Christie’s Sales Volume Peaks at $7bn in Sales; Invaluable’s Auction Summit let’s thriving smaller houses celebrate; Go see the Tate’s Bonnard show; Alex Israel collaborates with Rimow
This commentary by Marion Maneker is available to AMMpro subscribers. (The first month of AMMpro is free and subscribers are welcome to sign up for the first month and cancel before they are billed.)
Christie’s Sells $7bn in 2018, Up 6%
The Wall Street Journal posts Christie’s 2018 sales figures. We’ll have a longer look at the numbers and Christie’s strategic goals in tomorrow’s newsletter. But for now, here’s what the Journal sales about the results:
- “Christie’s International sold $7 billion of art last year, up 6% from 2017. The London-based company said on Wednesday it auctioned $6.3 billion in art, a 6% increase due in part to the $835 million estate sale of banking billionaire David Rockefeller and his wife, Peggy. The house sold an additional $653.3 million in art in privately brokered deals, up 7%. Its online-only art sales rose 20% to $86.6 million. Rival Sotheby’s said it auctioned $5.3 billion in art over the same period, up 12% from a year earlier, and said its online-only sales tripled to $50.7 million.”
Auction House Summit Reveals a Robust Sector
Invaluable held its second Auction House Summit this week in London. The event brings together some of Invaluable’s clients to hear presentations on the market, best practices in finance, technology and marketing from outside firms and the global houses, Christie’s, Sotheby’s and Phillips.
The panels seem to be added value as the auctioneers from as far away as the Philippines and Canada—with a very strong showing among US firms—seemed as excited for time to meet and compare notes from their own markets.
- Invaluable, an online-auction platform that works with more than 5,000 smaller houses and galleries, said its $365 million in live-auction sales last year represented an 18% bump from 2017.
We’ve been running some numbers for AMMpro subscribers that show a long-term trend at the three global auction houses toward a lower number of lots offered and sold. Further research shows that Sotheby’s and Christie’s are making a broad-based effort to reduce the number of lots they sell throughout the company and increase the sell through rates.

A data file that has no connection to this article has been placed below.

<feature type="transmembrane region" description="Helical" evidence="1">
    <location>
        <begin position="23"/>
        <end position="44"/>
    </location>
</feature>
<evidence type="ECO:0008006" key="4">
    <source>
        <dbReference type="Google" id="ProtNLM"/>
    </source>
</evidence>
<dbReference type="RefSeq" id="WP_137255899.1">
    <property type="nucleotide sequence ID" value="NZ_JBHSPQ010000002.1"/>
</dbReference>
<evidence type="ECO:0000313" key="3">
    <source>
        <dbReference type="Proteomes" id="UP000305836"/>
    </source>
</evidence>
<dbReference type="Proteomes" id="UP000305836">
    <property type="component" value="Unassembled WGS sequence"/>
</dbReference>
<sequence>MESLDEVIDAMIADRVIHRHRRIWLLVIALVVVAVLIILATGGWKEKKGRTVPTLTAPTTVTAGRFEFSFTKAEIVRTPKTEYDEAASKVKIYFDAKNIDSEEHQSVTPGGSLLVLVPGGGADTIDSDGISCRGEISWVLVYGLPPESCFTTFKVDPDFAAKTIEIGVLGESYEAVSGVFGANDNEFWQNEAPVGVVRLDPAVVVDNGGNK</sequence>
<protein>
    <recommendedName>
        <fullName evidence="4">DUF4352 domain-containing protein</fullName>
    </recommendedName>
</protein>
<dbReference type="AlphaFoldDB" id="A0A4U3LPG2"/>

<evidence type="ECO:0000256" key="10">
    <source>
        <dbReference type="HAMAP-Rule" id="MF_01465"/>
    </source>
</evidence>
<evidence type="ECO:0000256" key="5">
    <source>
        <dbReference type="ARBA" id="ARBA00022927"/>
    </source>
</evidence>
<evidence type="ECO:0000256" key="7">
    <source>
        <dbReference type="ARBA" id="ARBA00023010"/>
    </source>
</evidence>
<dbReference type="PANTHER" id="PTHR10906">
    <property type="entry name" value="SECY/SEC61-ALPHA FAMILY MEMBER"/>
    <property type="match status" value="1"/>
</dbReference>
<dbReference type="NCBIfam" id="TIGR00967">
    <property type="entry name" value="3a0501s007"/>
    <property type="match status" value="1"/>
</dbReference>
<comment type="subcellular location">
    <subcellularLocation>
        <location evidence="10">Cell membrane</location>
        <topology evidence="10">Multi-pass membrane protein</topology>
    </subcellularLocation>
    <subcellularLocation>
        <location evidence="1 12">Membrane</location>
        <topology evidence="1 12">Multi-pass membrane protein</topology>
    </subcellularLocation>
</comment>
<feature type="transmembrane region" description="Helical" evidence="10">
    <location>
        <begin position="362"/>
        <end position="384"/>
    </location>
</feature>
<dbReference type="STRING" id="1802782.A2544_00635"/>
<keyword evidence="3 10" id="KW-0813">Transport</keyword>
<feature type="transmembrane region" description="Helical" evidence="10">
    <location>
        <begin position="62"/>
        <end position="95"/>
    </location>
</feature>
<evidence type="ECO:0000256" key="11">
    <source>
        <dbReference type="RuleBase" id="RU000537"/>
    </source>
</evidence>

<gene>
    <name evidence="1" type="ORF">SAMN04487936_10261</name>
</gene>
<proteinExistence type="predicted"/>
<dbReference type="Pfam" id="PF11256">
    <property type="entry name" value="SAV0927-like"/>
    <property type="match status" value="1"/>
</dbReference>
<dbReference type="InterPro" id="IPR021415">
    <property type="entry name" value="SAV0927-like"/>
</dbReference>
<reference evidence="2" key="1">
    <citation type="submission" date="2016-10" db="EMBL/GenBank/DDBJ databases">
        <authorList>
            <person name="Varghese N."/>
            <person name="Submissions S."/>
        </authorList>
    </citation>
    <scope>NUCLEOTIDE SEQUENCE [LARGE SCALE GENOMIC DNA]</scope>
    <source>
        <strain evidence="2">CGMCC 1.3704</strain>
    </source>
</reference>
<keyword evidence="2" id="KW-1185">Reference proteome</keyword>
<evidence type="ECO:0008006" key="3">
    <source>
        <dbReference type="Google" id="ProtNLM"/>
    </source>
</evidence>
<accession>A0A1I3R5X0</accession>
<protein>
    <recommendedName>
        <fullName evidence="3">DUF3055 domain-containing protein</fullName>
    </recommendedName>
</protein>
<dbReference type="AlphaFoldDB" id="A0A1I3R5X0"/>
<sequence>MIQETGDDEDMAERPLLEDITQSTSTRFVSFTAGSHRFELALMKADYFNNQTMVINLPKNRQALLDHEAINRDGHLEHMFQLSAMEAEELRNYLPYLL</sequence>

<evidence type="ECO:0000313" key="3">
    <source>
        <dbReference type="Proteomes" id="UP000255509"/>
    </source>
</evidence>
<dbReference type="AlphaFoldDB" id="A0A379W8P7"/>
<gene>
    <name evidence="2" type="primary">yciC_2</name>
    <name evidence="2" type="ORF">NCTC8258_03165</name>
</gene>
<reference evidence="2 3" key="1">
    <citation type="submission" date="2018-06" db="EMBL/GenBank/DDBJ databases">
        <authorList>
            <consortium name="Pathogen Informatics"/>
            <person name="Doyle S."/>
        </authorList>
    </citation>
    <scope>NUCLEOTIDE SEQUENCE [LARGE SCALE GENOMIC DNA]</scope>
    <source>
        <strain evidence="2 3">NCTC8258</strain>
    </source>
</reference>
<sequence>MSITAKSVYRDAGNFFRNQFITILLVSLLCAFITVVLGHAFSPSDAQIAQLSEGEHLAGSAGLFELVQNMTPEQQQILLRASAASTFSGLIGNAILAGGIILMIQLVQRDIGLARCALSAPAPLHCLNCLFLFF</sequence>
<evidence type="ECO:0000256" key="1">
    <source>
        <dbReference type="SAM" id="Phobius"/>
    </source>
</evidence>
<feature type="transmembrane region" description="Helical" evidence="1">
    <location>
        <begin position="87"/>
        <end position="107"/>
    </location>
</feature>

Previous accounts of the auction market have assumed that these lower-value lots, often in traditional categories that have fallen out of favor, are disappearing from the marketplace entirely. Invaluable’s sales figures and anecdotal evidence at the conference suggest much of this trade might be moving toward these other enterprises. Many of them are also finding innovative ways to make the selling of these kinds of objects more cost-effective and efficient.
The Tate’s Bonnard Show: an End or a Beginning
Jackie Wullschlager’s Financial Times review of the Tate Modern’s Pierre Bonnard: The Colour of Memory show contains this observation about what the show sets out to resolve:
- “Bonnard’s confused position in art history and his magnificently fluttering images, always on the verge of dissolving into abstract shimmers and beguiling spatial puzzles. Is this artist who made the modest red-and-white tabletop his early battleground and reinvented the bather of antiquity in portraits of his wife corpse-like and submerged in the tub a late-flowering intimiste, concluding the celebration of bourgeois French domesticity begun by Chardin, or a death-obsessed claustrophobic? Bonnard once defined himself as “the last of the Impressionists”, but he painted from memory not life. With hindsight, we see him rather as pioneer of mid-20th-century energetic, all-over surfaces, while his fluttering restless images sympathetically herald postmodern ambivalence and disintegration.”
The stunning show tries to answer this by presenting a chronology of Bonnard’s evolution as a painter, his work’s connection to his personal life, relationships and physical surroundings. There’s even a remarkable room where several paintings are hung without frames replicating the painter’s habit of working canvas tacked to a wall. The small strategy creates surprisingly stark effects.
Rimowa Follows Louis Vuitton Into Art & Luggage CollaborationEarlier this week, Alex Israel revealed his collaboration with Rimowa. The instagram post followed Alexandre Arnault’s own IG post and a preview piece in the Wall Street Journal. That story tells us that Israel’s gradient colors are used for the limited edition cases. The collaboration comes after LVMH took a majority stake two years ago in the German company. Arnault is Rimowa’s CEO and the son of LVMH head Bernard Arnault. Israel claims his gradient paintings and that those have become integral to the fabric of Los Angeles:
- “It definitely comes from the sunset, from the sky, from looking up at the end of the day and taking a deep breath and appreciating that I get to live in this amazing city,” says Israel, 36. “Gradient has become part of the vernacular culture of L.A.—custom cars or airbrushed surfboards.”